Trump has called for the Supreme Court to step in, but unlike the 2000 presidential race, won by George W. Bush after the Supreme Court intervened in a decisive lawsuit, none of the legal challenges from the Trump campaign appear to affect enough ballots to decide any state’s race.

At the same time as he has decried the vote counting as fraudulent, Trump has cheered a much sunnier outcome of the election for Republicans. After pre-election polls suggested Democrats were primed to expand their majority in the House and perhaps take control of the Senate, GOP candidates exceeded expectations and are on track to retain the Senate majority while gaining ground in the House.

Republican gains in the House have been driven by female candidates. McMorris Rodgers is currently one of just 13 GOP women in the lower chamber, but at least 13 more women are on track to join the Republican caucus in January.

“It’s been encouraging to see more women running for Congress, and I think as more women continue to see these role models, more will do it,” said McMorris Rodgers, pointing out that she was just the 200th woman out of more than 10,000 people to serve as representatives.

“It’s really a tribute to a lot of hard work over many years to recruit women, in particular, to run for Congress. It’s been encouraging to see more women running for Congress, and I think as more women continue to see these role models that more will do it.”

This election has seen the AP and other news outlets take far longer than in past years to project a winner, something Trump has used to sow doubts about the integrity of the process, but Wyman said election officials need to take their time.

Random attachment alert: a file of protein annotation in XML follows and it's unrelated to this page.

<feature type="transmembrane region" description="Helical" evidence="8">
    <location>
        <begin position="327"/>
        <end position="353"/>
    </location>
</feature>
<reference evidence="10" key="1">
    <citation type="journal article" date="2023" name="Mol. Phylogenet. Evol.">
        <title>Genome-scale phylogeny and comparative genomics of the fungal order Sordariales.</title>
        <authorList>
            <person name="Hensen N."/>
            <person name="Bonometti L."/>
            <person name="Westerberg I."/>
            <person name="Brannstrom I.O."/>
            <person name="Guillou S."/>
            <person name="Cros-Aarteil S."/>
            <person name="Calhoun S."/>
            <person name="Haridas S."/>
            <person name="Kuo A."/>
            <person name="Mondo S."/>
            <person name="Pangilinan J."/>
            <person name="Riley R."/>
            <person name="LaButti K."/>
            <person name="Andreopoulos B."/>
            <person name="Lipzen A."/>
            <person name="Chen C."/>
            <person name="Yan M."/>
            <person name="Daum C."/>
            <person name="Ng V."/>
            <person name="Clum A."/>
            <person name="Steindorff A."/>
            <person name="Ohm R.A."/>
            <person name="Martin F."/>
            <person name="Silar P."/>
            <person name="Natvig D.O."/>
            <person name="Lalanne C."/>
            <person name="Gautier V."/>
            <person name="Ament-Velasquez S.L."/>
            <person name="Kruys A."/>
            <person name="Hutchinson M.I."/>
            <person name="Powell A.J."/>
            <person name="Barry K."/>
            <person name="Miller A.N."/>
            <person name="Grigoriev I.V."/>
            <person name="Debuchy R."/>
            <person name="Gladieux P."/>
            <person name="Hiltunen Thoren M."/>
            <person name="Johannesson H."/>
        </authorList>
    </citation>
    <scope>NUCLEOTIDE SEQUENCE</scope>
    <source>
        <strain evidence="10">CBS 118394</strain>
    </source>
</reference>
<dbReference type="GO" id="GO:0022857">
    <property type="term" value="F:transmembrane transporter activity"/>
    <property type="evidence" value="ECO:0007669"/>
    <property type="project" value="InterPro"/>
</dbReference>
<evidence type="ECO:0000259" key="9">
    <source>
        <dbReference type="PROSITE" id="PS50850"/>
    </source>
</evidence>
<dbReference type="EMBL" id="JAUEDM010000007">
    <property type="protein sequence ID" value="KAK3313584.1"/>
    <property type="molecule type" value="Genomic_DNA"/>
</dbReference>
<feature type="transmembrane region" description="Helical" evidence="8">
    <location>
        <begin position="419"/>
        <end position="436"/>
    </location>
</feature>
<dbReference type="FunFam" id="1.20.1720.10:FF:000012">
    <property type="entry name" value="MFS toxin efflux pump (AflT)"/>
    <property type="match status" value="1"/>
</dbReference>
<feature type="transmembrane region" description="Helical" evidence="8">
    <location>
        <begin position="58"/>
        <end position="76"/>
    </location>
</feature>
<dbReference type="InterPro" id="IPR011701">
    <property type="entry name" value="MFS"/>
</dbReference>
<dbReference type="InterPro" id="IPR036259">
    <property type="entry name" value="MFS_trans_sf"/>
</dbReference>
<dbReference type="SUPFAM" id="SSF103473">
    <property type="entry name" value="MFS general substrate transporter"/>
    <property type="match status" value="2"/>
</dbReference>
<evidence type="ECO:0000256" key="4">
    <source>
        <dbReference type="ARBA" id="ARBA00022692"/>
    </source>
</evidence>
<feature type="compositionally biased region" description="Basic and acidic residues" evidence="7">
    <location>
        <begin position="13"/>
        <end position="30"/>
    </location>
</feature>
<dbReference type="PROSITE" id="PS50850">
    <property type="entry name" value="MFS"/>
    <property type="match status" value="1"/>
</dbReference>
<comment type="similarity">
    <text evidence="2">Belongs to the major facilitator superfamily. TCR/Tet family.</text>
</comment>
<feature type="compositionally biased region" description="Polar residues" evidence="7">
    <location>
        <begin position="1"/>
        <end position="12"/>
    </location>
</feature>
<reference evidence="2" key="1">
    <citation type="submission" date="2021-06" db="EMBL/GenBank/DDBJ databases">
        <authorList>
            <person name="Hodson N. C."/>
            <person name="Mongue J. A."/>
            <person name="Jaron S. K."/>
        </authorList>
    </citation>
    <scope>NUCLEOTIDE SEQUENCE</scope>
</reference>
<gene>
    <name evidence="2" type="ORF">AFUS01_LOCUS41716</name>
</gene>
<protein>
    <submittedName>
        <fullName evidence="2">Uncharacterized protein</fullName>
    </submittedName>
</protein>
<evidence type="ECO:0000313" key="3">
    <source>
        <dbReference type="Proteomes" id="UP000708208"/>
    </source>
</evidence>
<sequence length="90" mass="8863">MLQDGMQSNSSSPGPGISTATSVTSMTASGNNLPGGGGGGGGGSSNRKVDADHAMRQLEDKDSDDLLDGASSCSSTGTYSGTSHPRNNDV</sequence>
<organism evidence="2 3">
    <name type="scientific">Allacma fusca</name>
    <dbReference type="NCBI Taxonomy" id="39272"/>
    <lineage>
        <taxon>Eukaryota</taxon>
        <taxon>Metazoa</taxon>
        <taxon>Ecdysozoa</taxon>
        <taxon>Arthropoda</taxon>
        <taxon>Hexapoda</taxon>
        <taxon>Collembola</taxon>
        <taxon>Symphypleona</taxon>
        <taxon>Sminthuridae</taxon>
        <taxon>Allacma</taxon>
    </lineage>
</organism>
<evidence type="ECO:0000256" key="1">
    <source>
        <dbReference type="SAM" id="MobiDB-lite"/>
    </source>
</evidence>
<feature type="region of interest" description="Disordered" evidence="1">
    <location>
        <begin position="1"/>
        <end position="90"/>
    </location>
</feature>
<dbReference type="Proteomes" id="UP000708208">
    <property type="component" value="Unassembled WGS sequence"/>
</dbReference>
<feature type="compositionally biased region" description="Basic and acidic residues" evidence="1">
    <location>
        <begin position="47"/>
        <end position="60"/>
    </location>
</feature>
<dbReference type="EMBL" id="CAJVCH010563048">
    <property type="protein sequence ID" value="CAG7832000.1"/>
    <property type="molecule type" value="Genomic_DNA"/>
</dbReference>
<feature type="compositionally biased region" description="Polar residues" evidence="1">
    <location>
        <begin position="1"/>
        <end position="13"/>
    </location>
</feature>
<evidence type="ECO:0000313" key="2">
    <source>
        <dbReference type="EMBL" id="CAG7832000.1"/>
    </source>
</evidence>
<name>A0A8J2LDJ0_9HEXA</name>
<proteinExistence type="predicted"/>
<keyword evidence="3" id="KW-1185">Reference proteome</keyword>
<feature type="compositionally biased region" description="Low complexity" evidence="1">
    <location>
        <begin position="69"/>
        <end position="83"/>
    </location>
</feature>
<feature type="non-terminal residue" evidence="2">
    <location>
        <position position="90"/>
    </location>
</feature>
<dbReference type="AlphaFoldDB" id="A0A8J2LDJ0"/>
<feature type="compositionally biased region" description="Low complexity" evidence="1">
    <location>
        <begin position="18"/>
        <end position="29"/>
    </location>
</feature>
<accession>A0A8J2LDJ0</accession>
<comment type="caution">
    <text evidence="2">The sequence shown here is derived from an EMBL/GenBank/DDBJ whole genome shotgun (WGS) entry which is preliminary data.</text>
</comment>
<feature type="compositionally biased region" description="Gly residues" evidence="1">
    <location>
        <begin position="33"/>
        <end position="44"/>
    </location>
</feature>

“The hardest thing when you’re under that kind of scrutiny and pressure is there’s a lot of motivation to go fast,” she said. “That’s when people make mistakes. There’s a reason for the policies and procedures. Accuracy is more important than speed.”

Congressional Democrats like Rep. Kim Schrier of Issaquah have continued to urge patience as votes are counted.

“Every ballot will be counted and we must be patient,” Schrier tweeted. “My heartfelt gratitude to all the election staff and volunteers who are working so hard.”

Wyman also took issue with the president insinuating Thursday that election administrators were part of a conspiracy against him.

“To make those statements about the ethics and the integrity of the people doing this work because you are losing, potentially, is just incredibly disappointing,” Wyman said. “To just go onto Twitter and make baseless, wild accusations about the integrity of our election and the people that conduct it is very alarming, it does undermine public confidence, and (from) the president of the United States, I expect better.”

Orion Donovan-Smith's reporting for The Spokesman-Review is funded in part by Report for America and by members of the Spokane community. This story can be republished by other organizations for free under a Creative Commons license. For more information on this, please contact our newspaper’s managing editor.